The Pygmalion Effect of the Filial Piety on Immigrant Children: The Influence on Asian American Students
Asian American students are generally perceived as high achievers and do well in academics (Zhao, 2011). Often times they are observed as being hard working, diligent, highly motivated, and show much greater respect to their teachers and peers (Sue & Abe, 2008). In 2011, International Study of Science and Mathematics (Martin, Mullis, Foy, & Stanco, 2011) and International Association for the Evaluation of Educational Achievement (Mullis, Martin, Foy, & Arora et al., 2011) reported Asian Americans are found to surpass their American counterparts on standardized achievement tests. Some postulate a strong positive correlation between learning motivation of Asian American students and the Asian culture (Hong & Salili, 2000; Sue & Abe, 2008) in which children's academic success is largely dependent upon their parental expectations and family backgrounds based on the practice of filial piety's philosophy (Chow & Chu, 2007) which is rooted in the Confucius philosophy.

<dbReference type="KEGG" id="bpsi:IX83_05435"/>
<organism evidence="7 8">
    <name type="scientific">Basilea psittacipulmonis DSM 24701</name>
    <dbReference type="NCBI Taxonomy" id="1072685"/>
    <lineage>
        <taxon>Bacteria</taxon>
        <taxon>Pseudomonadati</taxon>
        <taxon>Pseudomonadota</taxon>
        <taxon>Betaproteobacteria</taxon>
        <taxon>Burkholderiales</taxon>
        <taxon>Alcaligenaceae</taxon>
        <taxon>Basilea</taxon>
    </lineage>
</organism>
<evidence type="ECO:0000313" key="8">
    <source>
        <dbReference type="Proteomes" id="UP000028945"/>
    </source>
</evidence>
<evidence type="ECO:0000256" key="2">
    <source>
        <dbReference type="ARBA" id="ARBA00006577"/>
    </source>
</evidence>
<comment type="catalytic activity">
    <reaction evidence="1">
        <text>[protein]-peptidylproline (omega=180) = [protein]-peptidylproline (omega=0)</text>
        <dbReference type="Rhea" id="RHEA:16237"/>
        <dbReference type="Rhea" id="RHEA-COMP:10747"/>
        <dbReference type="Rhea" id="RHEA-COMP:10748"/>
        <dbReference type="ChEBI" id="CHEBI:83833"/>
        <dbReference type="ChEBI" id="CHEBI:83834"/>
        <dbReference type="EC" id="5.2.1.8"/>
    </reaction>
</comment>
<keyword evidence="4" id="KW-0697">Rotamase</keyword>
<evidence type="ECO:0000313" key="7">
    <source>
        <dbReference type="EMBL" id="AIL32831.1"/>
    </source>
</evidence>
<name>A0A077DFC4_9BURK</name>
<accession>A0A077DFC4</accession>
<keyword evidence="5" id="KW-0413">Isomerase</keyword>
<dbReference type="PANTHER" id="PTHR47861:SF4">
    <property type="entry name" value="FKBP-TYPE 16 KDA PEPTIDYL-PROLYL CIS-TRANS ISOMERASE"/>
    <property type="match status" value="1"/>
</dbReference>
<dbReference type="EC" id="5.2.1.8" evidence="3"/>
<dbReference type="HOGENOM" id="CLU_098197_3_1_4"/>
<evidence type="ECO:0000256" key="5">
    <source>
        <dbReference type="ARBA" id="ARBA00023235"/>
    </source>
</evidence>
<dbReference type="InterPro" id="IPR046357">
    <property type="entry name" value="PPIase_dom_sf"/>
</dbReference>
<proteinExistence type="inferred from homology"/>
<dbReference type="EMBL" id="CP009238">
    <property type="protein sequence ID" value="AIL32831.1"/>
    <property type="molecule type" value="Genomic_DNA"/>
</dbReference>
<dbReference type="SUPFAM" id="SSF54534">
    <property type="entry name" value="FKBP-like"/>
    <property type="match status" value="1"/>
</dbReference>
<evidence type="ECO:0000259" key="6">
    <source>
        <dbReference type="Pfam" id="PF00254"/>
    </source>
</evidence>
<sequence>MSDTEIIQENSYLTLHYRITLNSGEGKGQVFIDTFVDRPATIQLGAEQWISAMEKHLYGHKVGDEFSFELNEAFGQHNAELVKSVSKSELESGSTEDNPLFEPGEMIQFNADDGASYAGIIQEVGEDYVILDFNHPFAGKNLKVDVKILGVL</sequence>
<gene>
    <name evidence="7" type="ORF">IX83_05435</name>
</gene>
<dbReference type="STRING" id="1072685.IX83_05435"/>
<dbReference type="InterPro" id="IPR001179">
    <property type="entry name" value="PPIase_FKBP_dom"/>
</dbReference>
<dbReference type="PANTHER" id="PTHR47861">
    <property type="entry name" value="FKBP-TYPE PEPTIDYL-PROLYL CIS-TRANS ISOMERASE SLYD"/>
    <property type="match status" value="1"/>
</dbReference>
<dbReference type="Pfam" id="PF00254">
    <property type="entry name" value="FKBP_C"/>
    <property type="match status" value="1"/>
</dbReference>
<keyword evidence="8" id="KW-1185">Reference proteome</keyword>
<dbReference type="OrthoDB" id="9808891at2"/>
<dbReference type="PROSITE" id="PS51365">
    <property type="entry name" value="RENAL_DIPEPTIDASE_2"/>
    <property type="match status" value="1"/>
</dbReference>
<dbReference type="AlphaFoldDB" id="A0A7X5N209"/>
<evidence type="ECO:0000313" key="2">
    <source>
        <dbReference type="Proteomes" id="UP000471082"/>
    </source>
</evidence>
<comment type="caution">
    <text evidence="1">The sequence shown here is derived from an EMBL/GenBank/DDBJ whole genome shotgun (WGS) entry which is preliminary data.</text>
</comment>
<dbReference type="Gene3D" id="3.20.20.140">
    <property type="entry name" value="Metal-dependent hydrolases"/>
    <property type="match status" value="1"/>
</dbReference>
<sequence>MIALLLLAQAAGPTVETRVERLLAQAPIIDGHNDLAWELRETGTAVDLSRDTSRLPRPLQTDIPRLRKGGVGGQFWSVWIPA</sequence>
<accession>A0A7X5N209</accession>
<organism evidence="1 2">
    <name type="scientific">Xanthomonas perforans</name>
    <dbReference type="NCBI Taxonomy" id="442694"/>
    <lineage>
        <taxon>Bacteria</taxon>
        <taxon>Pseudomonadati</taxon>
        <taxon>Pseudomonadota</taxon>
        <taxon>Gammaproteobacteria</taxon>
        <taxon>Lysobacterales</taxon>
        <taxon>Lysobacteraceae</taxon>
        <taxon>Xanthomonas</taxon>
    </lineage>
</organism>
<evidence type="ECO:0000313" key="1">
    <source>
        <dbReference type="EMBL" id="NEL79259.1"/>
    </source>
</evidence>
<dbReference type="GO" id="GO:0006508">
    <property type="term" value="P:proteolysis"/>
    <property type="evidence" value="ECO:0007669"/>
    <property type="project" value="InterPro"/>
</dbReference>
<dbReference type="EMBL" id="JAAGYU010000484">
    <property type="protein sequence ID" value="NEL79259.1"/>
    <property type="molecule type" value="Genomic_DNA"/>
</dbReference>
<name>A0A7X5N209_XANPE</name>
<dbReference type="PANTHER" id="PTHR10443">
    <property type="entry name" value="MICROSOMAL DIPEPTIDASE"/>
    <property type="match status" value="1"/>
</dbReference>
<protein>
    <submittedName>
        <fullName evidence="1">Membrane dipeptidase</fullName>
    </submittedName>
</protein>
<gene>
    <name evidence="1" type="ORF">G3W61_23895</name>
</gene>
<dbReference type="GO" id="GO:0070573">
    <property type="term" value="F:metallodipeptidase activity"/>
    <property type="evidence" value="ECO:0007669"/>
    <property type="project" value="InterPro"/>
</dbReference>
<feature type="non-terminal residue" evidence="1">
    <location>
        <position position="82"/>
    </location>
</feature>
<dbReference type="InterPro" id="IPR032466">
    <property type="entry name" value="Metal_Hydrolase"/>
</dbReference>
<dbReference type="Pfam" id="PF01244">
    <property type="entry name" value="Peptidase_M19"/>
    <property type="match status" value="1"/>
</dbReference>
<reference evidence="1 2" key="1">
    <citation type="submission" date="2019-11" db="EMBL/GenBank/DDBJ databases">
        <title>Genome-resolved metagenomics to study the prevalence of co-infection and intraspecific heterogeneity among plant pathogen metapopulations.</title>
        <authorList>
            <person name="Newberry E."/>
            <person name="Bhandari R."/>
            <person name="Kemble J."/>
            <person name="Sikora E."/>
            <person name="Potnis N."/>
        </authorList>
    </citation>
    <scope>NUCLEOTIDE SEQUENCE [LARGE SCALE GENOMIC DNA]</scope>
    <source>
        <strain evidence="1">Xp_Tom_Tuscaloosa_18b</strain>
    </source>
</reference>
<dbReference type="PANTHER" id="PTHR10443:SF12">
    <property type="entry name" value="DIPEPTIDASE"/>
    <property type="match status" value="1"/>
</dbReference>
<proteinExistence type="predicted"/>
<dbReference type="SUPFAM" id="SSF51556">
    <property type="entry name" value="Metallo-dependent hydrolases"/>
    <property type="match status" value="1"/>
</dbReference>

Md-Yunus, ShamAh; Li, Mei-Ling; Mullins, Frank; and Gong, Rose, "The Pygmalion Effect of the Filial Piety on Immigrant Children: The Influence on Asian American Students" (2017). Faculty Research and Creative Activity. 83.